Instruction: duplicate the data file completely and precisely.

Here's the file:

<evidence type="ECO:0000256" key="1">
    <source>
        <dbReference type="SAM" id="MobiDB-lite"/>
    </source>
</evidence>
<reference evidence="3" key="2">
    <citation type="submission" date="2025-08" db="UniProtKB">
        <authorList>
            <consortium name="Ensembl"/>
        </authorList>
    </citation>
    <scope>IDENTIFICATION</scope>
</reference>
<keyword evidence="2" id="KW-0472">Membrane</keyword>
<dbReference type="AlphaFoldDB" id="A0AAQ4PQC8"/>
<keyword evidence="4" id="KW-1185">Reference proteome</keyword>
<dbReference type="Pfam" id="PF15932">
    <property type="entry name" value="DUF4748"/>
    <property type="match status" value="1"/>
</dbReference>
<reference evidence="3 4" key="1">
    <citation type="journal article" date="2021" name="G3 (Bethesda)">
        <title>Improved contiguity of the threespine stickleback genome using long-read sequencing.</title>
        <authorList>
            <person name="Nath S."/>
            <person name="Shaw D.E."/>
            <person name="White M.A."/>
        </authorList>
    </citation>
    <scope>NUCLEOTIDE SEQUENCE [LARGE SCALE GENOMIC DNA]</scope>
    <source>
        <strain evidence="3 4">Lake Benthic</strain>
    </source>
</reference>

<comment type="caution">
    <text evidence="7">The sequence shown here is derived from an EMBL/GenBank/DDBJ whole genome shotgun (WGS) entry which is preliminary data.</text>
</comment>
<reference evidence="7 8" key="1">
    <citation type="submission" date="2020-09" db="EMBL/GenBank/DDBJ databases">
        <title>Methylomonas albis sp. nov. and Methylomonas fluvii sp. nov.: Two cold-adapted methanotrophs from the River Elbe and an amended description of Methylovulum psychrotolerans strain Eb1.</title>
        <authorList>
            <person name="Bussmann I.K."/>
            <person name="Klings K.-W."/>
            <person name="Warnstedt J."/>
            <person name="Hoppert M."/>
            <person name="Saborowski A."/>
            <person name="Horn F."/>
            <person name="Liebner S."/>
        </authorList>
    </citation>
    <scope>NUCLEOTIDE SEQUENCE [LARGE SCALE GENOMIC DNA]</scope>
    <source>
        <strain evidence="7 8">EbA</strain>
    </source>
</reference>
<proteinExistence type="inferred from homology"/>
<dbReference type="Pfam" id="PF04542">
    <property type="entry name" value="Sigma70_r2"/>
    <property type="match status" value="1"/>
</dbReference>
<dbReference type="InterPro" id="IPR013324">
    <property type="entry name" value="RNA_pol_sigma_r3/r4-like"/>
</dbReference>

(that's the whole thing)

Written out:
<evidence type="ECO:0000256" key="1">
    <source>
        <dbReference type="SAM" id="MobiDB-lite"/>
    </source>
</evidence>
<reference evidence="3" key="2">
    <citation type="submission" date="2025-08" db="UniProtKB">
        <authorList>
            <consortium name="Ensembl"/>
        </authorList>
    </citation>
    <scope>IDENTIFICATION</scope>
</reference>
<keyword evidence="2" id="KW-0472">Membrane</keyword>
<dbReference type="AlphaFoldDB" id="A0AAQ4PQC8"/>
<keyword evidence="4" id="KW-1185">Reference proteome</keyword>
<dbReference type="Pfam" id="PF15932">
    <property type="entry name" value="DUF4748"/>
    <property type="match status" value="1"/>
</dbReference>
<reference evidence="3 4" key="1">
    <citation type="journal article" date="2021" name="G3 (Bethesda)">
        <title>Improved contiguity of the threespine stickleback genome using long-read sequencing.</title>
        <authorList>
            <person name="Nath S."/>
            <person name="Shaw D.E."/>
            <person name="White M.A."/>
        </authorList>
    </citation>
    <scope>NUCLEOTIDE SEQUENCE [LARGE SCALE GENOMIC DNA]</scope>
    <source>
        <strain evidence="3 4">Lake Benthic</strain>
    </source>
</reference>

<comment type="caution">
    <text evidence="7">The sequence shown here is derived from an EMBL/GenBank/DDBJ whole genome shotgun (WGS) entry which is preliminary data.</text>
</comment>
<reference evidence="7 8" key="1">
    <citation type="submission" date="2020-09" db="EMBL/GenBank/DDBJ databases">
        <title>Methylomonas albis sp. nov. and Methylomonas fluvii sp. nov.: Two cold-adapted methanotrophs from the River Elbe and an amended description of Methylovulum psychrotolerans strain Eb1.</title>
        <authorList>
            <person name="Bussmann I.K."/>
            <person name="Klings K.-W."/>
            <person name="Warnstedt J."/>
            <person name="Hoppert M."/>
            <person name="Saborowski A."/>
            <person name="Horn F."/>
            <person name="Liebner S."/>
        </authorList>
    </citation>
    <scope>NUCLEOTIDE SEQUENCE [LARGE SCALE GENOMIC DNA]</scope>
    <source>
        <strain evidence="7 8">EbA</strain>
    </source>
</reference>
<proteinExistence type="inferred from homology"/>
<dbReference type="Pfam" id="PF04542">
    <property type="entry name" value="Sigma70_r2"/>
    <property type="match status" value="1"/>
</dbReference>
<dbReference type="InterPro" id="IPR013324">
    <property type="entry name" value="RNA_pol_sigma_r3/r4-like"/>
</dbReference>